FOOTBALL

STEVE’S ARMCHAIR REVIEW – MIDDLESBROUGH V LEEDS

The first dangerous Middlesbrough attack of note, in the first half, came to nothing due to an excellent clearing header from Paul Robinson at a Boro corner. After this opportunity, Leeds threatened the Boro goal a few more times. Becchio was played in over the top but made a hash of his finish. Then, McCormack played in Aidan White, in acres of space, but the Leeds man ballooned the ball over. It’s safe to say that in the Premier League, with good players, these two chances would have been finished and the game put to bed. One minute before half-time, Middlesbrough attacked dangerously down the left, a good cross sent in with Lukas Jutkiewicz heading straight at Andy Lonergan. It would’ve been disallowed anyway as the linesman had raised his flag for offside.

At half-time I was thinking that this was one of the more exciting Championship games I had seen. Both teams were showing attacking intent but neither team were showing much by way of end product. Leeds’ two goals came from Middlesbrough errors and Boro just didn’t seem to want to have a shot. Surely, SURELY, it was time for Ogbeche.

The second half kicked off, there was no Ogbeche. Apparently, yelling ‘you don’t know what you’re doing!’ at the TV doesn’t work. Tony Mowbray didn’t take my advice on board and Middlesbrough were destined to lose.

The second half was one of the worst halves of football I’ve ever watched, so I’ll try to liven this section up the best I can. The first chance of the half went to Snodgrass who shot into the side-netting from the edge of the area. Shortly afterwards, we were given a free sample of Teeside theatre. Adam Hammill went down under the most minimal of contact, 20 yards out from the Leeds goal. The referee was wise to his ploy and didn’t award the free-kick. Cue the most ridiculous hissy-fit ever performed by a grown man.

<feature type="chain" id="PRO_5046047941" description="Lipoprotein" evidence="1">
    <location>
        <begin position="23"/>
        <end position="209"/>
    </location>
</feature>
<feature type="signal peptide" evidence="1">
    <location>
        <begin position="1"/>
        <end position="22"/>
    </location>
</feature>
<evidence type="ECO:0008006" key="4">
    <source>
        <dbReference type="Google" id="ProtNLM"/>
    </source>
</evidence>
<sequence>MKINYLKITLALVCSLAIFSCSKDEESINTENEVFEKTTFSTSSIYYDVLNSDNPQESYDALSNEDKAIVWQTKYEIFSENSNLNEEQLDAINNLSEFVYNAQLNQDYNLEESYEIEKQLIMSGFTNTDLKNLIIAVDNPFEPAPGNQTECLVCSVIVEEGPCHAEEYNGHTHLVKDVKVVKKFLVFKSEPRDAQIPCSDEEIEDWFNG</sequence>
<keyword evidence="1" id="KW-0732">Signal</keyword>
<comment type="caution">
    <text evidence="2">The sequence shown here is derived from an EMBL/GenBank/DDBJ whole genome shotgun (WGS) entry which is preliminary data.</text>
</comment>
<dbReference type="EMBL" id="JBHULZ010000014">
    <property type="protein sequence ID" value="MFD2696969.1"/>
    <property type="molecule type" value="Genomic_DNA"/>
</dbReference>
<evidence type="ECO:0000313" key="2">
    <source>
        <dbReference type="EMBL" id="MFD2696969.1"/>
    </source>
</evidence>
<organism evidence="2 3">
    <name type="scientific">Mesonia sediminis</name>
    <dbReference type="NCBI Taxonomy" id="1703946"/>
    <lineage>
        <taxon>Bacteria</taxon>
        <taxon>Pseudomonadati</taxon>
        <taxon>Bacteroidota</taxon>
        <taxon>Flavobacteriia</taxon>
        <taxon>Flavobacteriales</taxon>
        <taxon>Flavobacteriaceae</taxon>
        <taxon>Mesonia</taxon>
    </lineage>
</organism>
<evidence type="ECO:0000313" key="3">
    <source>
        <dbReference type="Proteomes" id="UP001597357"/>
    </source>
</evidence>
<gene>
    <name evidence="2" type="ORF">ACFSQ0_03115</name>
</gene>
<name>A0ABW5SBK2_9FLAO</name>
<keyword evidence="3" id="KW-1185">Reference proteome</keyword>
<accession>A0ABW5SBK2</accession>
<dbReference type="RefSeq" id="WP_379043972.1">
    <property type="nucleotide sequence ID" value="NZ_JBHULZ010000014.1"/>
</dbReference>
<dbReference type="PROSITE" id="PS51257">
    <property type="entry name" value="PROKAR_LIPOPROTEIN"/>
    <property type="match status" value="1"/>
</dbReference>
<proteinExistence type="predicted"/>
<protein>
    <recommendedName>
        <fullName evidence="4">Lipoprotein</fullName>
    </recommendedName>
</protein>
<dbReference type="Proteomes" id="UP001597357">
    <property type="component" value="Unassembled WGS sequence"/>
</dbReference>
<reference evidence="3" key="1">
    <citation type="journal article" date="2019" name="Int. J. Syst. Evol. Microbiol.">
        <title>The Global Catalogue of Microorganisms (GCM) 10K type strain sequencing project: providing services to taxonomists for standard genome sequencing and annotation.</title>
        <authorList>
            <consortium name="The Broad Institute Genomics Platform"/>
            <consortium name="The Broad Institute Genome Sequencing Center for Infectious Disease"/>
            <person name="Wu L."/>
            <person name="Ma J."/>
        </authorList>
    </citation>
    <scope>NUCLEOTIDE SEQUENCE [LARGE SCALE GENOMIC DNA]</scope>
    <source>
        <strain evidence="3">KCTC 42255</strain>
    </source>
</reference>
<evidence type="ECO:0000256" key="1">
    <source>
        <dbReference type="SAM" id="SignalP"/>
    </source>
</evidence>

Then we had another incidence of commentators over-selling what they have seen. There was a cross into the Leeds box with Rhys Williams running in at the back post, he connected with his but it hit the side-netting. The commentator was on dream street, ‘my word, he almost, ALMOST squeezed that in!’ (paraphrasing) Erm, he didn’t, it was comfortably wide, I’d have berated a child for not putting it on target.

There is much I can say about the second half. It was typical Championship fare really. It was really boring with a distinct lack of quality about it. It was a tale of misplaced passes and shots that sailed way, way, WAAAAY over the bar. Even ‘box of tricks’ Marvin Emnes was having a tough time of it. (Who’d have foreseen that? Not me, how could a player, who hasn’t triggered any interest from Premier League clubs since Boro were relegated three seasons ago, not play that well?)

Sometime in the second half, I can’t say exactly when because time seemed to have stopped for me, Middlesbrough boss Tony Mowbray finally used his initiative and made a couple of changes. This piqued my interest. Was it time for the man, the myth, the legend Ogbeche? In short, no it wasn’t. It was time for Connor Main and Kevin Thomson.

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